These are the moments you wonder why you invest so much emotion in a game, one over which you have not an ounce of influence. It’s a sentiment perhaps best summed up by a quote that prefaces each edition of the annual publication The Footy Almanac:
“a sealed bag of air,
passed and kicked and thrown away,
on which rests the happiness of thousands”
In the hours after your team loses, you tend to forget the other end of the emotional spectrum, the euphoric highs that come with a thrilling win, or better still, the moment your team claims the ultimate prize – the AFL premiership.
Those emotional highs make it worth the many heartbreaks – for me at least. Of course, as a Western Bulldogs’ fan it’s been a little easier for me to say that over the past five years.
In 2016, the Dogs delivered their fans a month of emotional highs that will probably never be matched. Over four weekends, they beat the favourites to claim the most unlikely of flags, breaking a premiership drought that stretched back to 1954, more than a decade before I was born.
I tell my adult sons that, over that four-week period, the days they were born dropped from equal-best day of my life, to equal-second, equal-third, equal-fourth and finally equal-fifth. At times, they’re not sure if I’m joking. At times, neither am I! That’s the sort of impact a footy team can have on you when you throw your lot behind it.
Through the Bulldogs, I’ve vicariously scaled the top of the footy mountain. I know what it feels like, and can draw on those memories during darker moments. Fans of Melbourne and St Kilda, the clubs that now own the two longest extant premiership droughts, cannot.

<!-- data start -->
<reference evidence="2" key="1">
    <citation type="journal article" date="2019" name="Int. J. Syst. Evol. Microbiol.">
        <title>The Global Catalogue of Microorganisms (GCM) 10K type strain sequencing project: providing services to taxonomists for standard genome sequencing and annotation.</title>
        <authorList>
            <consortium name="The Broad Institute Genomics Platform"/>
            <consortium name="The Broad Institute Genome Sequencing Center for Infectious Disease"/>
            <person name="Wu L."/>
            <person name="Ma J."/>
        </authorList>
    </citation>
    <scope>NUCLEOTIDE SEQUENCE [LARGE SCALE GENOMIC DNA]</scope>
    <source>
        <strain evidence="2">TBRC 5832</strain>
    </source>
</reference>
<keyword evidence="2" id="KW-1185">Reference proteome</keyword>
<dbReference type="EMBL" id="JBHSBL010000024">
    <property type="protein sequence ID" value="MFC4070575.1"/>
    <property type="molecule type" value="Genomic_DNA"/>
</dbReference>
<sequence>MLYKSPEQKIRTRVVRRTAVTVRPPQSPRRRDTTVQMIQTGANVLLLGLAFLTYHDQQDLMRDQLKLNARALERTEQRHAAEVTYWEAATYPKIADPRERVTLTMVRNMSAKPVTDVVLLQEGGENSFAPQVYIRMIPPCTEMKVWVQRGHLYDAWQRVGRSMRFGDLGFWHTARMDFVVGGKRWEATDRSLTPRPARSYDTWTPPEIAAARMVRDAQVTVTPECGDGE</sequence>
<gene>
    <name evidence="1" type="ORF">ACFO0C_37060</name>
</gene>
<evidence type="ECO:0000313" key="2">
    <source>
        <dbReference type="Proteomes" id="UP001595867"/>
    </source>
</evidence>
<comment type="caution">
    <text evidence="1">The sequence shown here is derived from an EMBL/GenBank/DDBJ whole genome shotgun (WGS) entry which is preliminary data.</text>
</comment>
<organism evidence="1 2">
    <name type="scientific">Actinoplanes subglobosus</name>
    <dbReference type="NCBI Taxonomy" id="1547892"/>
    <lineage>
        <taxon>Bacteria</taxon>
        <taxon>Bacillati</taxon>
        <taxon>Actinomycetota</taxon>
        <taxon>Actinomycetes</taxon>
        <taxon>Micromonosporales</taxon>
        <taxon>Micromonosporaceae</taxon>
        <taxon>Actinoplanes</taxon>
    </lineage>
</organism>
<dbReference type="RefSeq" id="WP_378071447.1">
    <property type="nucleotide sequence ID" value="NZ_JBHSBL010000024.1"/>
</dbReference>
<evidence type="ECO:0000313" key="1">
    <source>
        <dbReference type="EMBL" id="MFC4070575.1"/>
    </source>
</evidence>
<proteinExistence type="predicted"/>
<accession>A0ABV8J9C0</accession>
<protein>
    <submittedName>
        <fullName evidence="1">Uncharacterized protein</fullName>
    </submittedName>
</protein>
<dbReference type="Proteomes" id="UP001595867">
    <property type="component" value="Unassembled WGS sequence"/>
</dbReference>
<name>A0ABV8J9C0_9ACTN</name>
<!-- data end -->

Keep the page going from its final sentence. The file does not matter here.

St Kilda’s 2021 run is over, so Saints’ supporters will have to wait at least another year to experience that highest of highs. But for Demons fans, anticipation – and anxiety – is building. Melbourne has finished on top of the ladder for the first time since 1964, the year of their last premiership.
If they continue to win, the next month could deliver unprecedented joy to Dees fans whose memory does not stretch back beyond 57 years.
Before the Bulldogs broke the premiership drought in 2016, I’d always said that seeing just one flag would be enough. I’d happily ride off into the sunset, leaving my emotional investment behind.
But the pull is strong; intoxicating. When the Dogs run out in Sunday’s Elimination Final against Essendon, I’ll be fully invested. I’ll ride every high and low.
If we lose, I’ll throw my lot behind Melbourne because I’d love to see my Demon friends experience what I did five years ago. But while the Dogs remain in the race, I’ll invest every skerrick of my emotion into them.
It will probably end in heartbreak – but the risk is worth it.
Andrew Gigacz is a Melbourne writer.